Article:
A large not-for-profit human services agency, providing a variety of behavioral and mental health and developmental disabilities services through a diverse set of programs through its network of facilities that includes residential housing, shelters and clinics, embarked on a strategic mission to improve care delivery through technology-enabled transformation. To jump-start this process, the organization engaged RSM’s health care technology and management consulting team to perform an evaluation and selection of an electronic health record (EHR) platform that aligned with the organization’s goals and its vision, unifying workflows and replacing its legacy system.
Behavioral health has long been on the periphery of health care because of prevalent reimbursement models, regulations and the cultural stigma associated with behavioral and mental health issues. This is changing dramatically due to a renewed interest in taking care of the whole person, from a physical and mental health perspective, and with growing literature that endorses the importance of addressing social and behavioral determinants of health when caring for an individual via an integrated health, value-based care or population health management paradigm.
With a greater focus on the behavioral and mental side, organizations that provide these services need to chart a road map to modernize their operations and their use of technology to enable care transformation that makes it possible to measure, benchmark and improve from a quality improvement and cost containment perspective.
Care transformation, enabled by technology modernization, within these organizations requires a substantial amount of focus. Unfortunately, the vendor landscape for behavioral health EHRs has yet to mature with respect to functionality and services. As a result, when it comes to care documentation, billing and regulatory reporting, a fragmented best-of-breed approach, as opposed to an integrated enterprise approach, is prevalent within the industry.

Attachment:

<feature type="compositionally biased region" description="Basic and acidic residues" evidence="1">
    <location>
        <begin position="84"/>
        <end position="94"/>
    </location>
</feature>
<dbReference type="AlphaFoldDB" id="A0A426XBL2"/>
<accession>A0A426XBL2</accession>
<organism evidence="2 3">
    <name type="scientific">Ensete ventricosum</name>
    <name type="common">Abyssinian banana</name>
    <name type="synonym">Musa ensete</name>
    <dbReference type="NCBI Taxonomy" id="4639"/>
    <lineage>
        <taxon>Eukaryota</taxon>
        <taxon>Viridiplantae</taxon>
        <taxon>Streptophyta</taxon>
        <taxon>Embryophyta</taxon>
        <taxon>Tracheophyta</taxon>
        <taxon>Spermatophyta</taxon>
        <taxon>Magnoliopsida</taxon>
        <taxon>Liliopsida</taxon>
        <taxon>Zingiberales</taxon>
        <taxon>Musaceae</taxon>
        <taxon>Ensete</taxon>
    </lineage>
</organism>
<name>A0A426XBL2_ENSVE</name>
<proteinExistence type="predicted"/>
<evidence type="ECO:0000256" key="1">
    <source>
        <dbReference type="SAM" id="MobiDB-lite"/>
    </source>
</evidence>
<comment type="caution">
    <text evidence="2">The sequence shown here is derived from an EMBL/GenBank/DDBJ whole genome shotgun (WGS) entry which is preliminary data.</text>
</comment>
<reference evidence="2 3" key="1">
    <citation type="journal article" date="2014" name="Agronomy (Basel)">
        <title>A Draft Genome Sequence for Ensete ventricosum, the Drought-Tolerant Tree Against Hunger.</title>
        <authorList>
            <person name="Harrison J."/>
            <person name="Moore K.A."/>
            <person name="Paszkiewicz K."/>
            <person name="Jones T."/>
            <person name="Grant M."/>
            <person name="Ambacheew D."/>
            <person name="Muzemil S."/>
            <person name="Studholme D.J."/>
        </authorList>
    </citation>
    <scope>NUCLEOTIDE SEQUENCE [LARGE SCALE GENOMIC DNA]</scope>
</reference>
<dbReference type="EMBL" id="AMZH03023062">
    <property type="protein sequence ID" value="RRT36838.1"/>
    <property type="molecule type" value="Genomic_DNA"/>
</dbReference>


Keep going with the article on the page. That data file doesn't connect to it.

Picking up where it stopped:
Inefficiencies and inconsistencies in communication between these systems lead to poor adoption and ultimately a poor return on investment from a technology and resources perspective. Ultimately, the goal of being able to document effectively and share that data with outside entities such as health information exchanges, accountable care organizations, referring providers, or affiliated hospitals is left unrealized.
While these challenges may seem consistent with what is seen on the physical health side, or even with other industries that are making a transition to digital, there are some unique challenges specific to the behavioral health industry, including clinical and financial workflows, reporting requirements, and the sensitivity of patient information.
Additionally, the standardization in care delivery is at a nascent stage at the moment. In addition, vendors have vastly different capabilities. A strategic approach to identify technology needs, and an EHR system, is essential.
The client’s current EHR had proven to be a burning platform, with significant organizational angst. They indicated the following concerns and issues:
- Consensus building was needed with respect to a new EHR platform across the organization and its varied service and program verticals.
- An EHR vendor needed to be identified that was a cultural fit for the organization.
- The need to utilize standard content versus building new would need to be balanced within the new EHR.
- For consumer assignment, quality and regulatory reporting, third-party data integration was needed with city and state agencies that used antiquated IT systems.
- Intake forms, assessments and treatment plans across all programs required integration.
- Billing efficiencies required improvement through a clinical documentation-driven integrated workflow.
- Transition plans for legacy data from paper and electronic data in the current state to the new platform was needed.
- IT resources required allocation to support operational activities while implementing a new EHR system.
- Financial implications needed to be considered with sun-setting an old system and investing in a new one.
Highlights from RSM’s EHR selection methodology to help the client included the following:
1. Solution scoping and vendor selection. Through a defined solution scoping and vendor selection approach, an area of primary focus was established. Guiding principles and key priorities for the organization were articulated. Formulating these criteria required building consensus within the organization and developing an objective methodology for selection. The following graphic illustrates the plan.